Let’s start with the assumption that a large part of the problem between regulators and practitioners is that there is, market research aside, a largely one-way street of directives coming down and very little knowledge going back up. Part of this problem can be witnessed by the fact that the regulators generally seem to be operating at a time lag of at least a few years behind what is happening in the market. I believe technology – especially in relation to algorithms - has extended this gap and, as most of us are aware, there are often light years between what the regulators ask practitioners and what practitioners ask of each other. Well, one of the extra functions in Plia is something called a ‘Data Request’ which allows users to send their own bespoke questions or questionnaires to other counterparties. Innocuous enough but what if a major portion of the market used something like this and regulators could ask practitioners what their most common data requests of other counterparties were? Wouldn’t this open a window for the regulators as to what is really happening on the ground level? And, as it is possible to consolidate and filter the questions and answers across times and participants perhaps a serious quantifiable attempt could be made to see which regulations are working and which ones are just causing confusion and/or duplication. By tapping into the coal face in this way surely regulators could start to close the abyss of distortion between regulators and practitioners? It might put me out of a job but then again maybe, in a better world, I have better things to do.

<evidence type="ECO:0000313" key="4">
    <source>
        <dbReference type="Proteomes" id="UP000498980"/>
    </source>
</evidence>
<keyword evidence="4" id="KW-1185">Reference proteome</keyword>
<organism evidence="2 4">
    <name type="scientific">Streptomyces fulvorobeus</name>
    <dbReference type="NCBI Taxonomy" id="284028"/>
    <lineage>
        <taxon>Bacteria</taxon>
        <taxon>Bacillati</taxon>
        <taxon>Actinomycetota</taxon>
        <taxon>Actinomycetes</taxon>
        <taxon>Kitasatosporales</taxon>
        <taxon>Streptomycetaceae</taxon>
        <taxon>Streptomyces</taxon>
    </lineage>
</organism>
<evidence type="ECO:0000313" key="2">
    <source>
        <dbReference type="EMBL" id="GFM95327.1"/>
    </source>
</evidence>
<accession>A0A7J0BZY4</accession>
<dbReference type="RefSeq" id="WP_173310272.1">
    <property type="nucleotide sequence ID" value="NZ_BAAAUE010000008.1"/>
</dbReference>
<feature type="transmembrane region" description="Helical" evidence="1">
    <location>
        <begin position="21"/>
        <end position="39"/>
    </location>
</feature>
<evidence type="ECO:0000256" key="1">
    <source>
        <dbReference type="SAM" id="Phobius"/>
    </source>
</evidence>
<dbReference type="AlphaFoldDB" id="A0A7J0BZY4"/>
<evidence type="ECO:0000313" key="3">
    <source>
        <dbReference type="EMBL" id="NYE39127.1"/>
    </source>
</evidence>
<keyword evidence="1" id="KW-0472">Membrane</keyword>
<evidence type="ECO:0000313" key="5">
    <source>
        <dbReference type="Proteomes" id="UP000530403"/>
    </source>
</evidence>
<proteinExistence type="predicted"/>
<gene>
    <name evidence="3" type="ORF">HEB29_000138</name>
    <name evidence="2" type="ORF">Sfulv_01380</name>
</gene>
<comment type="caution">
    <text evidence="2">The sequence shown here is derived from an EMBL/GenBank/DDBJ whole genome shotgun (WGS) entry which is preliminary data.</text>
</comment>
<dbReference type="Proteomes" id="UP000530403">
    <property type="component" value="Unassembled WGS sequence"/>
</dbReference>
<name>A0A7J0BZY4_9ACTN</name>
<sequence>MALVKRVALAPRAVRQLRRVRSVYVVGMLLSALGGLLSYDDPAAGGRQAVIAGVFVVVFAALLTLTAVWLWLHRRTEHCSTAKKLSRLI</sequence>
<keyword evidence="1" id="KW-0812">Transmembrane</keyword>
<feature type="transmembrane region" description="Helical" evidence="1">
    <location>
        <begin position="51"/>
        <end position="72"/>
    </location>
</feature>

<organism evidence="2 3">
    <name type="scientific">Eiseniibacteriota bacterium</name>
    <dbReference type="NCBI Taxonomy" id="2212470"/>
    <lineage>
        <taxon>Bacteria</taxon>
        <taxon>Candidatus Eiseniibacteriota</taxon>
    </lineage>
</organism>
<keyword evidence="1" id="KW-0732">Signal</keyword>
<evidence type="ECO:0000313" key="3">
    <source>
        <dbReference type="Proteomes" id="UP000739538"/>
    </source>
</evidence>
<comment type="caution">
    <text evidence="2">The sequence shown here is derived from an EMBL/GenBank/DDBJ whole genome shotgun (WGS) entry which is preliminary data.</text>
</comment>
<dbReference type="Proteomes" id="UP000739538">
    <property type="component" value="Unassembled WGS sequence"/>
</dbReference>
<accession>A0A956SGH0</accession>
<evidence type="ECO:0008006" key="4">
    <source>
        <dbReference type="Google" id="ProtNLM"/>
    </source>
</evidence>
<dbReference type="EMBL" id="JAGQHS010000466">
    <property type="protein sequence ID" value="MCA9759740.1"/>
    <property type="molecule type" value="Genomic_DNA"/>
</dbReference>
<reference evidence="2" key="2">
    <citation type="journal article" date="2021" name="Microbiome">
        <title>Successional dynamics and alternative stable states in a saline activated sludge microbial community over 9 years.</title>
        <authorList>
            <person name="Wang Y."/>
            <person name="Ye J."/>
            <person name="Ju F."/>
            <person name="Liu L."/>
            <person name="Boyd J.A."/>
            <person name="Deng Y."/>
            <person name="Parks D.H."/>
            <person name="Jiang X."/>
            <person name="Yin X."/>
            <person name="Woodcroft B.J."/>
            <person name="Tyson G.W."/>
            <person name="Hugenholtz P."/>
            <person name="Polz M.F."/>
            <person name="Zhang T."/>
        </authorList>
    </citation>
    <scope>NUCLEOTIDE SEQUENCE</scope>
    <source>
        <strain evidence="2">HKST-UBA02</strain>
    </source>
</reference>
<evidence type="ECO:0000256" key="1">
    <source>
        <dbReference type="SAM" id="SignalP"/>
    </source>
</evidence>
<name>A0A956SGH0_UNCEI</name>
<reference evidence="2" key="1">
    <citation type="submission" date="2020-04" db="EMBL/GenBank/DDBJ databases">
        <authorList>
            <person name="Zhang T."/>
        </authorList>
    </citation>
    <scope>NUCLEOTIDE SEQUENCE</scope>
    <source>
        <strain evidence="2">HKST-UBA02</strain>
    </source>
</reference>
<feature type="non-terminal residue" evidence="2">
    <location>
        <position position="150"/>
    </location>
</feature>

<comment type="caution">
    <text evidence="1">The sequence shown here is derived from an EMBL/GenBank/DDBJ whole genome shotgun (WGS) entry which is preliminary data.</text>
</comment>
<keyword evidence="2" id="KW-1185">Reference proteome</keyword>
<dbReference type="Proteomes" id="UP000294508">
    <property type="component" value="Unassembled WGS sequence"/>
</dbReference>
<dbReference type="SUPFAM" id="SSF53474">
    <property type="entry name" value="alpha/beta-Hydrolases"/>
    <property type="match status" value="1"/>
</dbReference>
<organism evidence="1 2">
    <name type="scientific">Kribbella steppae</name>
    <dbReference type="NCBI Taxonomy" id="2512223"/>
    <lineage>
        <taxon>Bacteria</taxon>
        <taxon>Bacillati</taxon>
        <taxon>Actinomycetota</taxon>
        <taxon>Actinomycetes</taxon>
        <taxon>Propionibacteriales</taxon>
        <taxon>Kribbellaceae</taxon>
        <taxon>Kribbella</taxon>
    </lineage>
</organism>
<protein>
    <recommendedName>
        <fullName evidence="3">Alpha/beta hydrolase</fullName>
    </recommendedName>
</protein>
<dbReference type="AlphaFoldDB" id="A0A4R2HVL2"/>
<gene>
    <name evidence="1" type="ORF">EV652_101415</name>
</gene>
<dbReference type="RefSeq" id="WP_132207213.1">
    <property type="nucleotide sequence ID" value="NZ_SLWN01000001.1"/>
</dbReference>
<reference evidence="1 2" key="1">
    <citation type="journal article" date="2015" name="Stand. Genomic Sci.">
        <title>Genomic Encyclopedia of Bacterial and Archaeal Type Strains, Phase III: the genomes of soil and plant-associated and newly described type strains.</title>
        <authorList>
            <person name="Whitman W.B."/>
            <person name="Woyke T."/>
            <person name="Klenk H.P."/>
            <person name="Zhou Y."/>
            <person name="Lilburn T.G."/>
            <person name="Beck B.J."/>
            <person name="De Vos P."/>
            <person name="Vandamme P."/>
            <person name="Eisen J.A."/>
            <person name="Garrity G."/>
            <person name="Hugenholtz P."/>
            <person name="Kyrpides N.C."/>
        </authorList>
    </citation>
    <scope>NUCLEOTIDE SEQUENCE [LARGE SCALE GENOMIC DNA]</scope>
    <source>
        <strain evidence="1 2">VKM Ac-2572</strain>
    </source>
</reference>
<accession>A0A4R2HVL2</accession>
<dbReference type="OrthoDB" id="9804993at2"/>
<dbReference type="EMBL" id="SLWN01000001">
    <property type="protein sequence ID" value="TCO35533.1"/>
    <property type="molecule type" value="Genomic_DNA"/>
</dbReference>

About the author: Lene worked for the Australian Stock Exchange in Derivatives Risk and for the Securities and Futures Commission of Hong Kong in the Market Supervision and Intermediaries Supervision areas. She was a key person in the first Director's Disqualification litigation case undertaken by the Financial Secretary of Hong Kong; worked as a Regional Chief Operating Officer for ABN AMRO Compliance and supported the integration process for RBS in Asia as the Head of Programme Management for the region. Lene now works for Bips Global supporting companies with complex operational change requirements.